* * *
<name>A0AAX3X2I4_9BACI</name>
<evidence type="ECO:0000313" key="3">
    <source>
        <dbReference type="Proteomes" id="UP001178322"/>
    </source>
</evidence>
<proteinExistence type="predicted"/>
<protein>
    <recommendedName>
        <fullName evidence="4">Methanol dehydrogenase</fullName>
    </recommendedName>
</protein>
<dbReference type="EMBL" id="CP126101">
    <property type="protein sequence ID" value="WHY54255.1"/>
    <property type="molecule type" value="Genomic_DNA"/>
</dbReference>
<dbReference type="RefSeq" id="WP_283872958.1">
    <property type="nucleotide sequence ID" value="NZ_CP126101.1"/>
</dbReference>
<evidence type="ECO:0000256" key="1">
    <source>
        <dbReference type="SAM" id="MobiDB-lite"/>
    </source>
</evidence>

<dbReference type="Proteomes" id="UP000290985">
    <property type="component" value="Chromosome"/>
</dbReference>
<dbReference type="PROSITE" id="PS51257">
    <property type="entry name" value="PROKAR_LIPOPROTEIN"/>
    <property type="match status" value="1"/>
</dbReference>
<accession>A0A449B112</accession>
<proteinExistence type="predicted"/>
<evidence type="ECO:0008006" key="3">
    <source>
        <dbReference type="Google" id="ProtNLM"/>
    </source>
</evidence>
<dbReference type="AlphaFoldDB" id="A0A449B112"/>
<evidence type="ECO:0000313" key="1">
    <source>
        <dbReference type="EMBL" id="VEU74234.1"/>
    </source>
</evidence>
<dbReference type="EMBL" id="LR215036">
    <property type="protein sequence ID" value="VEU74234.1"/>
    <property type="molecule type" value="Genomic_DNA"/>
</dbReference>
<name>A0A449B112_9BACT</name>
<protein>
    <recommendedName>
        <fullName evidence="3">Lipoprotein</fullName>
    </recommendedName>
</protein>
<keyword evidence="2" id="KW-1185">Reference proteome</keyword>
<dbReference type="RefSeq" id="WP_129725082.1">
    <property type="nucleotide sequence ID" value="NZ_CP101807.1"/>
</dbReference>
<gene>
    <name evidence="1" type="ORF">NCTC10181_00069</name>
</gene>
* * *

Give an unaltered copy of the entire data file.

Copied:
<name>A0AAX3X2I4_9BACI</name>
<evidence type="ECO:0000313" key="3">
    <source>
        <dbReference type="Proteomes" id="UP001178322"/>
    </source>
</evidence>
<proteinExistence type="predicted"/>
<protein>
    <recommendedName>
        <fullName evidence="4">Methanol dehydrogenase</fullName>
    </recommendedName>
</protein>
<dbReference type="EMBL" id="CP126101">
    <property type="protein sequence ID" value="WHY54255.1"/>
    <property type="molecule type" value="Genomic_DNA"/>
</dbReference>
<dbReference type="RefSeq" id="WP_283872958.1">
    <property type="nucleotide sequence ID" value="NZ_CP126101.1"/>
</dbReference>
<evidence type="ECO:0000256" key="1">
    <source>
        <dbReference type="SAM" id="MobiDB-lite"/>
    </source>
</evidence>

<dbReference type="Proteomes" id="UP000290985">
    <property type="component" value="Chromosome"/>
</dbReference>
<dbReference type="PROSITE" id="PS51257">
    <property type="entry name" value="PROKAR_LIPOPROTEIN"/>
    <property type="match status" value="1"/>
</dbReference>
<accession>A0A449B112</accession>
<proteinExistence type="predicted"/>
<evidence type="ECO:0008006" key="3">
    <source>
        <dbReference type="Google" id="ProtNLM"/>
    </source>
</evidence>
<dbReference type="AlphaFoldDB" id="A0A449B112"/>
<evidence type="ECO:0000313" key="1">
    <source>
        <dbReference type="EMBL" id="VEU74234.1"/>
    </source>
</evidence>
<dbReference type="EMBL" id="LR215036">
    <property type="protein sequence ID" value="VEU74234.1"/>
    <property type="molecule type" value="Genomic_DNA"/>
</dbReference>
<name>A0A449B112_9BACT</name>
<protein>
    <recommendedName>
        <fullName evidence="3">Lipoprotein</fullName>
    </recommendedName>
</protein>
<keyword evidence="2" id="KW-1185">Reference proteome</keyword>
<dbReference type="RefSeq" id="WP_129725082.1">
    <property type="nucleotide sequence ID" value="NZ_CP101807.1"/>
</dbReference>
<gene>
    <name evidence="1" type="ORF">NCTC10181_00069</name>
</gene>